4. Gene editing takes a foreboding leap forward
China is temporarily suspending the work of scientists who claimed twins were born after being genetically edited as embryos.
Why it matters: The scientific consensus is that gene editing embryos at this stage of science is "irresponsible." But, while this particular experiment has not been verified, the fact is the technology is available to researchers, so there's a growing call for international limitations on its use.
ICYMI: Chinese scientist He Jiankui announced earlier this week that twins were born after he used the gene-editing tool CRISPR-Cas9 to cut the CCR5 gene that's known to play a role in HIV infection, Axios' Eileen Drage O'Reilly notes.
- "He stirred even more dismay when he mentioned the possibility of a second pregnancy."
- China currently bans human implantation of gene-edited embryos. Its Ministry of Science and Technology is investigating the claims, per Xinhua.
There are concerns about the safety, efficacy and possible mosaicism, where a person can contain genes in both its edited and unedited forms, from cutting genes.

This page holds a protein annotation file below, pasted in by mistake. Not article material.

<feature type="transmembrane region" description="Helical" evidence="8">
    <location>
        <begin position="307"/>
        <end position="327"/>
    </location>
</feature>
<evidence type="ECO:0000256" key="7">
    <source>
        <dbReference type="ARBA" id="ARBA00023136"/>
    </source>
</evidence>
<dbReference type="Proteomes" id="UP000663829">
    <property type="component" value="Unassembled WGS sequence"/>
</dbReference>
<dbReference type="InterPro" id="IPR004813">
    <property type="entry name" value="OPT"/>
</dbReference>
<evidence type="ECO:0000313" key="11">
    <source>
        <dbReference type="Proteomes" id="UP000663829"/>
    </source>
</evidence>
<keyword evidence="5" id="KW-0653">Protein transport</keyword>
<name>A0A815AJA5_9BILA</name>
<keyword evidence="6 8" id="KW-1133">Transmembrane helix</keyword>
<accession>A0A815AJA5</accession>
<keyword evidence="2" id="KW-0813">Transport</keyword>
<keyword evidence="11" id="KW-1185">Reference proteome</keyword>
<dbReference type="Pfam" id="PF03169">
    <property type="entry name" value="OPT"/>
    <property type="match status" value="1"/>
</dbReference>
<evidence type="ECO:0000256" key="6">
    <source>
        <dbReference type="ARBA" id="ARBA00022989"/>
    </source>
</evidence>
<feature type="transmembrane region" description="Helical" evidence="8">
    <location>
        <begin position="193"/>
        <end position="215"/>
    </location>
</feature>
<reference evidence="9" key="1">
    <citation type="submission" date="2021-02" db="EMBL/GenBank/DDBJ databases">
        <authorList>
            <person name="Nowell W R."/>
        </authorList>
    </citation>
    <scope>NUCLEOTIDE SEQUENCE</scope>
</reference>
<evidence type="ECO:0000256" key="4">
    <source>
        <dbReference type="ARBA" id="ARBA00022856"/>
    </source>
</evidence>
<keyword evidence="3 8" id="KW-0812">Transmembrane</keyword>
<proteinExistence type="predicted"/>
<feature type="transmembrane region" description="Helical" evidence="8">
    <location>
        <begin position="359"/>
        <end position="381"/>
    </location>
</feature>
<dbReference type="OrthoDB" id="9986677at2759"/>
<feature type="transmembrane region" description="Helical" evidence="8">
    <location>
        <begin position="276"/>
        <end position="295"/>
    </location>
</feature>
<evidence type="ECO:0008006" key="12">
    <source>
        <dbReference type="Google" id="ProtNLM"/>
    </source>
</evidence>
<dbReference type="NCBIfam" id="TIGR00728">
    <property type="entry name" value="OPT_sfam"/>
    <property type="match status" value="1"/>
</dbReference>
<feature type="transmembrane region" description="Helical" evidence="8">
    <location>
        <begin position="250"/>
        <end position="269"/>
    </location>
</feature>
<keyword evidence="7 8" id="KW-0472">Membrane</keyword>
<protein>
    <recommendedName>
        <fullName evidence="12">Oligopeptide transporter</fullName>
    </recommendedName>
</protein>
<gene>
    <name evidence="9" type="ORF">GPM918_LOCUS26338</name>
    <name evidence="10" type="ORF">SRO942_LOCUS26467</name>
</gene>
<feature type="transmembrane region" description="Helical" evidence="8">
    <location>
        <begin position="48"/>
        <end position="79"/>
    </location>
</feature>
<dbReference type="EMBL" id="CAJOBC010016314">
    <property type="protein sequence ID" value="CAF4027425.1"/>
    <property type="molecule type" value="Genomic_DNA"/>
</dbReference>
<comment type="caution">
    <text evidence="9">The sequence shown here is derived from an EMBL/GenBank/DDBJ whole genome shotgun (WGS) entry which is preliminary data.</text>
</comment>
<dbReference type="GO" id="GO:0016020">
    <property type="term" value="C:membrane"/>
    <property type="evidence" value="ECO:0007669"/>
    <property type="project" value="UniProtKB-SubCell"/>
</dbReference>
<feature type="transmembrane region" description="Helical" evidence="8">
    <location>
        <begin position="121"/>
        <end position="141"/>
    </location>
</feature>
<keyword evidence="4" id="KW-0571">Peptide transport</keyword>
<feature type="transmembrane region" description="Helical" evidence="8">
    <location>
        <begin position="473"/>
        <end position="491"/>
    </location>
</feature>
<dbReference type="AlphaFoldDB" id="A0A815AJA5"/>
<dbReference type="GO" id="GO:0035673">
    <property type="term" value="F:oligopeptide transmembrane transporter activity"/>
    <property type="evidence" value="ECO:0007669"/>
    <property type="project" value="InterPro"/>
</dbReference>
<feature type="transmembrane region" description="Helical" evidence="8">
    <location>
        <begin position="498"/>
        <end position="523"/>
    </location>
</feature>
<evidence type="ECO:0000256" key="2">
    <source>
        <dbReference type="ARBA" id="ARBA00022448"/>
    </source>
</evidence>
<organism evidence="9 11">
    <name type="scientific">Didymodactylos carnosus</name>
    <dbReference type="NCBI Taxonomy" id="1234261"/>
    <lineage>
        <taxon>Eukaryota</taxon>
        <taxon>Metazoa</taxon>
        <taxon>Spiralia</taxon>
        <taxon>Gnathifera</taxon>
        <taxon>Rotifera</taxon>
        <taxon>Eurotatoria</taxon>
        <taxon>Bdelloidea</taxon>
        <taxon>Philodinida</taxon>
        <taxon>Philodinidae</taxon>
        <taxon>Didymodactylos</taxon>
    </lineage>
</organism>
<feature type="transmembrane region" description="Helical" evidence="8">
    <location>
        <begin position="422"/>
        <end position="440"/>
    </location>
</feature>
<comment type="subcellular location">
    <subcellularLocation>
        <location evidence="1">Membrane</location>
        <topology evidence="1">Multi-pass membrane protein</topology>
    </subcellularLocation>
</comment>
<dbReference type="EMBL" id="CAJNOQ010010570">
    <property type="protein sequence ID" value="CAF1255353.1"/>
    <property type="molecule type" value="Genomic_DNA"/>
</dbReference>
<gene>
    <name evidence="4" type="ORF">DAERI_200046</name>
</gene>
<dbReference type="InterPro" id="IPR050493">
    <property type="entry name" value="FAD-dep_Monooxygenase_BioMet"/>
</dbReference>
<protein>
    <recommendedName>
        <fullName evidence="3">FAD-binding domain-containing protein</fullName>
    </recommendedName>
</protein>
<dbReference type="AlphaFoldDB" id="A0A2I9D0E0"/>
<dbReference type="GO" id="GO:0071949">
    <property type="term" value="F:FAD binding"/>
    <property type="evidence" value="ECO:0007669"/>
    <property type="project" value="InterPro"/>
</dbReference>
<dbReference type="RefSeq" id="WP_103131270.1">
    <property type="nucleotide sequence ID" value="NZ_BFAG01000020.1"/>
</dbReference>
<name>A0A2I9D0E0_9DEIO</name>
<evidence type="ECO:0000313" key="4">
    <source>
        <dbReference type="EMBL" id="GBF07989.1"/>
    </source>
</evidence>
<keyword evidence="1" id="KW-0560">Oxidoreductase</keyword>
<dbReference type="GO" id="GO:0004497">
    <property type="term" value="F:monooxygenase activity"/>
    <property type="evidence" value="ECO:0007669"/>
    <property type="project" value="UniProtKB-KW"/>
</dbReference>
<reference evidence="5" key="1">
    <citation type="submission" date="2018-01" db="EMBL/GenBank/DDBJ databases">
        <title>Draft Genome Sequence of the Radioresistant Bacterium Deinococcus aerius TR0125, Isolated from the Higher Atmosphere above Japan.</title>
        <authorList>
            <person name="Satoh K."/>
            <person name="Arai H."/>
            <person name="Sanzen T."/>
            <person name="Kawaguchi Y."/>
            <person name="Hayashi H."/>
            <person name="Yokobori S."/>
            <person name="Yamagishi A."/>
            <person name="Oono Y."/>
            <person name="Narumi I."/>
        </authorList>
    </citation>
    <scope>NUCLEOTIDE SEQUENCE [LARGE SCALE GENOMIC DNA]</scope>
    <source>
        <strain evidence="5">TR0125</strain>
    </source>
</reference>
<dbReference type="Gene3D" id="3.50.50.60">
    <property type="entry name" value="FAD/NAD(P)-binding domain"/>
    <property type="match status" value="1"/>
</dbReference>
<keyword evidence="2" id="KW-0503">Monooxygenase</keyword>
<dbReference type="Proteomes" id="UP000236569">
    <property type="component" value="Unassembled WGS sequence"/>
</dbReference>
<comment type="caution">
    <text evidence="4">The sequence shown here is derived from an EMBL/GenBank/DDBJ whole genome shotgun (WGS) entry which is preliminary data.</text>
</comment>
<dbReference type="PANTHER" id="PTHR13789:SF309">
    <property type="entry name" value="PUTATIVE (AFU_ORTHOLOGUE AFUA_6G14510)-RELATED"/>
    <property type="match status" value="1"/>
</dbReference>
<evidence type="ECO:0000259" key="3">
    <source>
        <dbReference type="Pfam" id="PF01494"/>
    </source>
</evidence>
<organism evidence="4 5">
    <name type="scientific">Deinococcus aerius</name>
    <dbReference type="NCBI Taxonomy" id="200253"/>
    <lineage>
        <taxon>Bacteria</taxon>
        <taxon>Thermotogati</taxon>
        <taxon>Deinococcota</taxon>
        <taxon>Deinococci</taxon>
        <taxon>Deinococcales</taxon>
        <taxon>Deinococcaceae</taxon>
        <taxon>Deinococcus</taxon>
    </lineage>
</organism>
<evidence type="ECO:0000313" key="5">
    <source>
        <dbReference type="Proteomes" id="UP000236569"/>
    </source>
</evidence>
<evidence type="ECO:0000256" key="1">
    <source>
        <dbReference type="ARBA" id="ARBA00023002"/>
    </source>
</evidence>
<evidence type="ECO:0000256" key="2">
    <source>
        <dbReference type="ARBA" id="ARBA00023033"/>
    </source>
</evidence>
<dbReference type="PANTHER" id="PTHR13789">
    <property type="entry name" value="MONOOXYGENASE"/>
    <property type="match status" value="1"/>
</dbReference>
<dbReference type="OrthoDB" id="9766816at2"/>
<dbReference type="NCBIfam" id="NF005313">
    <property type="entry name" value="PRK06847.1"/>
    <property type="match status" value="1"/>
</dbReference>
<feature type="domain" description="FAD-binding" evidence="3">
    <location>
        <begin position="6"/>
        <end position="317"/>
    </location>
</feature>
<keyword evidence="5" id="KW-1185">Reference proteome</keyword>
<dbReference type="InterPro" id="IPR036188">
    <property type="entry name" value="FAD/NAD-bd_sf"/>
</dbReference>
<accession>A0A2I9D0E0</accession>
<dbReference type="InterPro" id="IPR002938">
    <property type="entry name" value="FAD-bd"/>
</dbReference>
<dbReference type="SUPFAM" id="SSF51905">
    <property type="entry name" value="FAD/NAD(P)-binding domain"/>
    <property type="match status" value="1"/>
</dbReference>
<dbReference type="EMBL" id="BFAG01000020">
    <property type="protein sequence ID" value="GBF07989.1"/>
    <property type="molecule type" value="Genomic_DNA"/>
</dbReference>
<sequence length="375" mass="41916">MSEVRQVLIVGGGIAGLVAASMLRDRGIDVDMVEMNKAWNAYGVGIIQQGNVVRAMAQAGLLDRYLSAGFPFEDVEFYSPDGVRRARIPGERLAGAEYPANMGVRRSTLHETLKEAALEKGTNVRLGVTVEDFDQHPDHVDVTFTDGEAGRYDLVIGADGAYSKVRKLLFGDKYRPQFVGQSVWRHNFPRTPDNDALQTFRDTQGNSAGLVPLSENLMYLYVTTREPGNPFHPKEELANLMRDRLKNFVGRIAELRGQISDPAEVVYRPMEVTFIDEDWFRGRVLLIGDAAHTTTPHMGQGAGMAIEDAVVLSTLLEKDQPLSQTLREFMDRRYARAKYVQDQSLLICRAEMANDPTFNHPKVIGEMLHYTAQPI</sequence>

- Editing embryos raises an even bigger concern: The genetic changes and all the unknowns around them can be passed down to future generations.
Between the lines: Not everyone viewed it as a complete disaster. For instance, Harvard Medical School's George Daley suggested that it may be time to reconsider the massive amounts of research done over the past several years and look for plausible methods of moving forward.
What to watch: Scientists are cautious about predicting what the impact will be, in part because the details of this claim are thin. However, the debate is heating up and one concern is it will dampen important research.
- Medical ethicist Jonathan Moreno from the University of Pennsylvania says the situation reminds him of other times in history where there were tremors in the science world, like the death of 18-year-old Jesse Gelsinger in 1999 from a gene therapy trial that led to years of diminished research.
The bottom line: The alarm over what could be next is real. But scientists hope the current debate will promote consensus on firm limits and promote transparency.